As with all projects, hindsight is always best. After I wrote this post on my temperature and humidity sensor project, I got to thinking. The boards will all give of some sort of heat themselves, it’s just how computers work. They get warm as they work.
But that heat can also skew the temperature reading of the sensor since all three parts are in the same enclosure surely?
So I added a few lines to my code to get and display the temperature of the QtPy itself to see how hot it gets running this script constantly as it does. The code for that is:
... selfTemp = microcontroller.cpu.temperature; ... self_text = "%0.f" % selfTemp; self_text_area = label.Label( terminalio.FONT, text=self_text, scale=1, color=0xFFFFFF, x=115, y=120 ) splash.append(self_text_area) ...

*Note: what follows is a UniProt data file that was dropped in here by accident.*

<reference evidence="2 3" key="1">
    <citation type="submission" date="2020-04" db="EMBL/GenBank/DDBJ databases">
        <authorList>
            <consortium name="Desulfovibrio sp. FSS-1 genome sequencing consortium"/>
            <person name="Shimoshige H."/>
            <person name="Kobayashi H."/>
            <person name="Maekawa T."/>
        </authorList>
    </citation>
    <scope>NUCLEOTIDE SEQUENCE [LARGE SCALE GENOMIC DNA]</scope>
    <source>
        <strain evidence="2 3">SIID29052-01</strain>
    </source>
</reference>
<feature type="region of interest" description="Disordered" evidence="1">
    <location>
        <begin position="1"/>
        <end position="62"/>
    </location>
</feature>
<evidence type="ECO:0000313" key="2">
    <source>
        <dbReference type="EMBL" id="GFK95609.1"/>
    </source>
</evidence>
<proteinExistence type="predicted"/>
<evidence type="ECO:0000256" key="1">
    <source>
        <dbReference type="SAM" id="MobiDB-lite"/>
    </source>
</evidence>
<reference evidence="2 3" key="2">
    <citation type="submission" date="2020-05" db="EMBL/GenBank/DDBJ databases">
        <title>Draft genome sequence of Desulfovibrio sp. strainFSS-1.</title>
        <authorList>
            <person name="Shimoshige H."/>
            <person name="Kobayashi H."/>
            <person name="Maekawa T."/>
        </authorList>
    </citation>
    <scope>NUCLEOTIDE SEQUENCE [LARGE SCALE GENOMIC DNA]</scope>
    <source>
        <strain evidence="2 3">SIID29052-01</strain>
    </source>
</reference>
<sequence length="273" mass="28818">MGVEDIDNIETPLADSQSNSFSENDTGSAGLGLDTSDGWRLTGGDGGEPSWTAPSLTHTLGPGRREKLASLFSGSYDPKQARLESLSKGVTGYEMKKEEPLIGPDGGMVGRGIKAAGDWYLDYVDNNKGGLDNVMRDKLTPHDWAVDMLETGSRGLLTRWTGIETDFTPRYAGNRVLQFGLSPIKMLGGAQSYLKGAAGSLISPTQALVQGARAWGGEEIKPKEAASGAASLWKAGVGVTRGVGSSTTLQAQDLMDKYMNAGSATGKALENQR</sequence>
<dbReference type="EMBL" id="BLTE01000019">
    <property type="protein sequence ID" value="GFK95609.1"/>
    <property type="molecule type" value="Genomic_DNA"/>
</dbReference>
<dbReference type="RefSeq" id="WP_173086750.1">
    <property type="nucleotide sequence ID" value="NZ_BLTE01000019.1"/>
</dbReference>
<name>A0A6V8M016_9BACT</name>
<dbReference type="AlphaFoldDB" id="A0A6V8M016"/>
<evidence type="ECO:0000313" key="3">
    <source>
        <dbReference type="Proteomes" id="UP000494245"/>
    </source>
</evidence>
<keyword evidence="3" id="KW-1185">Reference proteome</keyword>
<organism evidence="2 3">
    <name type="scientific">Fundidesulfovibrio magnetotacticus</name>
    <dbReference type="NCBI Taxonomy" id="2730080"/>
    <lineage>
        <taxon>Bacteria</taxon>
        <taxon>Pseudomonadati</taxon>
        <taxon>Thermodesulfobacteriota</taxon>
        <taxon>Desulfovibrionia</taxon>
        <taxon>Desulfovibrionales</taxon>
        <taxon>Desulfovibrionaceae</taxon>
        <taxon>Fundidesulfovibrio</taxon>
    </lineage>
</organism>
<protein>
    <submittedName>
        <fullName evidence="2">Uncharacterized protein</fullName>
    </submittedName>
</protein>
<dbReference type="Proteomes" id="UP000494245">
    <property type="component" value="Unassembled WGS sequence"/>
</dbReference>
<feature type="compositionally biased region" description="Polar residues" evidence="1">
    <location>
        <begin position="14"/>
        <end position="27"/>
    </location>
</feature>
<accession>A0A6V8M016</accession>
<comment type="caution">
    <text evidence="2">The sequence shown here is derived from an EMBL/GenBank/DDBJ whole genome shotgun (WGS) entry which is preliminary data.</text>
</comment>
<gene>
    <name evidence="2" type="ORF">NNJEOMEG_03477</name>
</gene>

Running that code will display the temperature of the QtPy in a smaller font, in the lower right corner of the OLED display.
What I found out
What I found was that the QtPy generates about 40°c itself (±1°c), so I now know that I need to design the enclosure differently. I need to compartmentalize the enclosure more than I had thought before. So I’ll be redesigning the whole thing from scratch again and this time I’ll try and do something about how the sensor is being held in place. Before it was just inside the box, but now I’m thinking about closing it off from the heat of the other parts and perhaps making a hole or even multiple holes on the side of the enclosure where I will put the sensor, so that the air from outside the enclosure will have a better way to get to the sensor.
This just shows you that we try, fail and try again.